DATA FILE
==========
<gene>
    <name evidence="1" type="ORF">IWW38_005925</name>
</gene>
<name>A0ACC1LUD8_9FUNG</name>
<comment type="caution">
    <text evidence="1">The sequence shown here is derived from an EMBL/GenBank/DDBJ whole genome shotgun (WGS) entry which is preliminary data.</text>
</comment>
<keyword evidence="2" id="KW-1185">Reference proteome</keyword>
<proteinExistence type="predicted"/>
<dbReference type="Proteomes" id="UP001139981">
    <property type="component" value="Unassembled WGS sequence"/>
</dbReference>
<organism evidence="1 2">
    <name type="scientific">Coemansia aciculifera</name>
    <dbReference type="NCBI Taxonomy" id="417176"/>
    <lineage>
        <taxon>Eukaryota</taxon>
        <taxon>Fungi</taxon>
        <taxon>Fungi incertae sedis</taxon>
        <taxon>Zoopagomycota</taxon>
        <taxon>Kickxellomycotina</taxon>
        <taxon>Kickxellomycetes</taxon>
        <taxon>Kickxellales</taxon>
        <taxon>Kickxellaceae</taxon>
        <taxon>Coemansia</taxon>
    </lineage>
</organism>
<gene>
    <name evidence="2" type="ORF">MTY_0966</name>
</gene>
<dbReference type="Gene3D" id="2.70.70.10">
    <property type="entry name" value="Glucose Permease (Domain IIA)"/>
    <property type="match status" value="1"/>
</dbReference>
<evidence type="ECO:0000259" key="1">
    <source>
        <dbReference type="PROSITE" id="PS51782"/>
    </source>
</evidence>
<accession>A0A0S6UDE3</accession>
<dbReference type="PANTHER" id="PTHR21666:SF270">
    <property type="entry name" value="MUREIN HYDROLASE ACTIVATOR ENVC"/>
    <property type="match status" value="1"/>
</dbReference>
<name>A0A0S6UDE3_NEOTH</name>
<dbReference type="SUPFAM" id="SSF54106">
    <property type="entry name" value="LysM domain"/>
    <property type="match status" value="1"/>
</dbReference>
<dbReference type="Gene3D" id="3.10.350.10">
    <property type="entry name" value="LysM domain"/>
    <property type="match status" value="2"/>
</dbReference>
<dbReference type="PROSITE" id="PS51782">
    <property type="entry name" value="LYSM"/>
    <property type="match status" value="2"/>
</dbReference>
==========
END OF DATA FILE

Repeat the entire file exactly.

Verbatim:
<gene>
    <name evidence="1" type="ORF">IWW38_005925</name>
</gene>
<name>A0ACC1LUD8_9FUNG</name>
<comment type="caution">
    <text evidence="1">The sequence shown here is derived from an EMBL/GenBank/DDBJ whole genome shotgun (WGS) entry which is preliminary data.</text>
</comment>
<keyword evidence="2" id="KW-1185">Reference proteome</keyword>
<proteinExistence type="predicted"/>
<dbReference type="Proteomes" id="UP001139981">
    <property type="component" value="Unassembled WGS sequence"/>
</dbReference>
<organism evidence="1 2">
    <name type="scientific">Coemansia aciculifera</name>
    <dbReference type="NCBI Taxonomy" id="417176"/>
    <lineage>
        <taxon>Eukaryota</taxon>
        <taxon>Fungi</taxon>
        <taxon>Fungi incertae sedis</taxon>
        <taxon>Zoopagomycota</taxon>
        <taxon>Kickxellomycotina</taxon>
        <taxon>Kickxellomycetes</taxon>
        <taxon>Kickxellales</taxon>
        <taxon>Kickxellaceae</taxon>
        <taxon>Coemansia</taxon>
    </lineage>
</organism>
<gene>
    <name evidence="2" type="ORF">MTY_0966</name>
</gene>
<dbReference type="Gene3D" id="2.70.70.10">
    <property type="entry name" value="Glucose Permease (Domain IIA)"/>
    <property type="match status" value="1"/>
</dbReference>
<evidence type="ECO:0000259" key="1">
    <source>
        <dbReference type="PROSITE" id="PS51782"/>
    </source>
</evidence>
<accession>A0A0S6UDE3</accession>
<dbReference type="PANTHER" id="PTHR21666:SF270">
    <property type="entry name" value="MUREIN HYDROLASE ACTIVATOR ENVC"/>
    <property type="match status" value="1"/>
</dbReference>
<name>A0A0S6UDE3_NEOTH</name>
<dbReference type="SUPFAM" id="SSF54106">
    <property type="entry name" value="LysM domain"/>
    <property type="match status" value="1"/>
</dbReference>
<dbReference type="Gene3D" id="3.10.350.10">
    <property type="entry name" value="LysM domain"/>
    <property type="match status" value="2"/>
</dbReference>
<dbReference type="PROSITE" id="PS51782">
    <property type="entry name" value="LYSM"/>
    <property type="match status" value="2"/>
</dbReference>